Keshava Temple of Somanathapura/Somnathpur (ಸೋಮನಾಥಪುರ): This temple is a perfect example of the Hoysala style of architecture built in 1268 A.D. It has three sanctums on the west, south and north to Keshava, Venugopala & Janardhana, all connected. It is an ornately carved temple of magnificent craftsmanship depicting Vishnu, Lakshmi, Saraswati, Ganesha, Rati-Manmatha & Mahishasura. The ceilings and door jambs leading to the sanctum sanctorium are exquisitely carved. The temple is in the care of the Archeological Survey of India as a protected heritage site
Somanathapura is just 50km away from the Shivanasamudra waterfalls so both can be covered in a single day from Bangalore. Nearest city is Mysore just 35km away.
Keshava temple has one of the best preserved stone carvings of ancient architecture of India, in a very good condition.
|Keshava Temple of Somanathapura|
Stone carvings on the wall of The Keshava Temple
Basement Frieze Animated riders top a band of elephants that rests upon the temple platform. Elephants are often found on the lowest course of the walls, as here, where they are considered to symbolically support the temple on their backs.In another section of frieze, horsemen wielding swords and spears trample fallen warriors underfoot. Below, a convoy of elephants carries baskets and fruits. Almost every person and animal in this frieze, including the fallen warriors, is given an individualized attribute or posture.
|Section of frieze at Keshava Temple|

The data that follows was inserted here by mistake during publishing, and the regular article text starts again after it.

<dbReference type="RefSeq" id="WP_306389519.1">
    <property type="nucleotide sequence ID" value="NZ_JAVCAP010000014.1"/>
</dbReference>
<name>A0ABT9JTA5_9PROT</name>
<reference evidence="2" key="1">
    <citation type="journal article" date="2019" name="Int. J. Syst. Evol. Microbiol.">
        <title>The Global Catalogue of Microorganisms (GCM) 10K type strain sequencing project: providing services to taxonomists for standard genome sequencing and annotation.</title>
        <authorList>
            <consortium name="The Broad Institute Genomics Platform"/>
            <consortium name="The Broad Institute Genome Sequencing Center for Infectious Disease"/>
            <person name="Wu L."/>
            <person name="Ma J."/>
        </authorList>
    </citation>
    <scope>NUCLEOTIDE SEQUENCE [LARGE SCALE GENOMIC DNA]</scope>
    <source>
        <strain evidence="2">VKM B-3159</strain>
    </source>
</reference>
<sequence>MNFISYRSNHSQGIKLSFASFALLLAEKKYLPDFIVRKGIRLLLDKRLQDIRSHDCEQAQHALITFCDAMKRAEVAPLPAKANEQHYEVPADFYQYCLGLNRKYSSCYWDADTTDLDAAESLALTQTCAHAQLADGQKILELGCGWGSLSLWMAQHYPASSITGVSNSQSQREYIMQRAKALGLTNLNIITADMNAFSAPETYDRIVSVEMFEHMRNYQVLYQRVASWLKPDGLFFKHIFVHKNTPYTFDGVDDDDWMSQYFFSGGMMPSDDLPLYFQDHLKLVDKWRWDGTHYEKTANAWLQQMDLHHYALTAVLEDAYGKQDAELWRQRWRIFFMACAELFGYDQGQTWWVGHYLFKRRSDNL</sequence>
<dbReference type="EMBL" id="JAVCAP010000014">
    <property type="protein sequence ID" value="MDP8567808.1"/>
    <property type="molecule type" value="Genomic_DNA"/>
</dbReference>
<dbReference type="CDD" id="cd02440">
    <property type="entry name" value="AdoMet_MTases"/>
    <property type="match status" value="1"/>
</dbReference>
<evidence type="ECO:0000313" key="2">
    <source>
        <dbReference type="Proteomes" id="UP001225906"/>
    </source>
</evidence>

On the left, dancing Ganesh; on the right, Vishnu seated "at ease" on Ananta. Between the panels is a female drummer
|Lord Ganesha & Lord Vishnu|
Indra, the king of the gods, rides with his consort Shachi on the royal elephant. Among his attributes is a vajra (thunderbolt) held aloft in his right hand. The elephant is probably caparisoned like the real elephants of the time; its tusks are filed, as was often done to prevent injury to the animals' riders and keepers.
Stone carved pillars inside the temple; each of them has distinctive design
The entire fabric of the temple is covered with sculptures; hardly a square inch of space has escaped the carver's hand. The main panels, which are elaborately-worked Vaishnava images, rest at shoulder height atop a banded frieze of processional figures and scenes from the Ramayana; above, a second band of sculptures underlies the richly carved sanctuary roof.
Corbeled Dome of Keshava Temple.
It was so dark inside the temple that only a flash light can make the roof visible.
|Intricate Craftsmanship at temple's roof|
Statues of Lord Keshava, Lord Krishna and Lord Vishnu
|Lord Keshava, Lord Krishna and Lord Vishnu|
Garuda - Vishnu's mount lacks obvious bird-like features in this sculpture. With his legs in flying posture, he supports Vishnu and Lakshmi on a spray of lotus.
Krishna Playing the Flute - Krishna, surrounded by attendants, plays the flute beneath a tree. His dress and crown are richly ornamented. The typically rococo (ornate and intricate) manner of such sculptures makes the Hoysala one of the easiest styles to recognize in Indian art.
|Krishna Playing the Flute|
Timings: 9:00AM to 5:30PM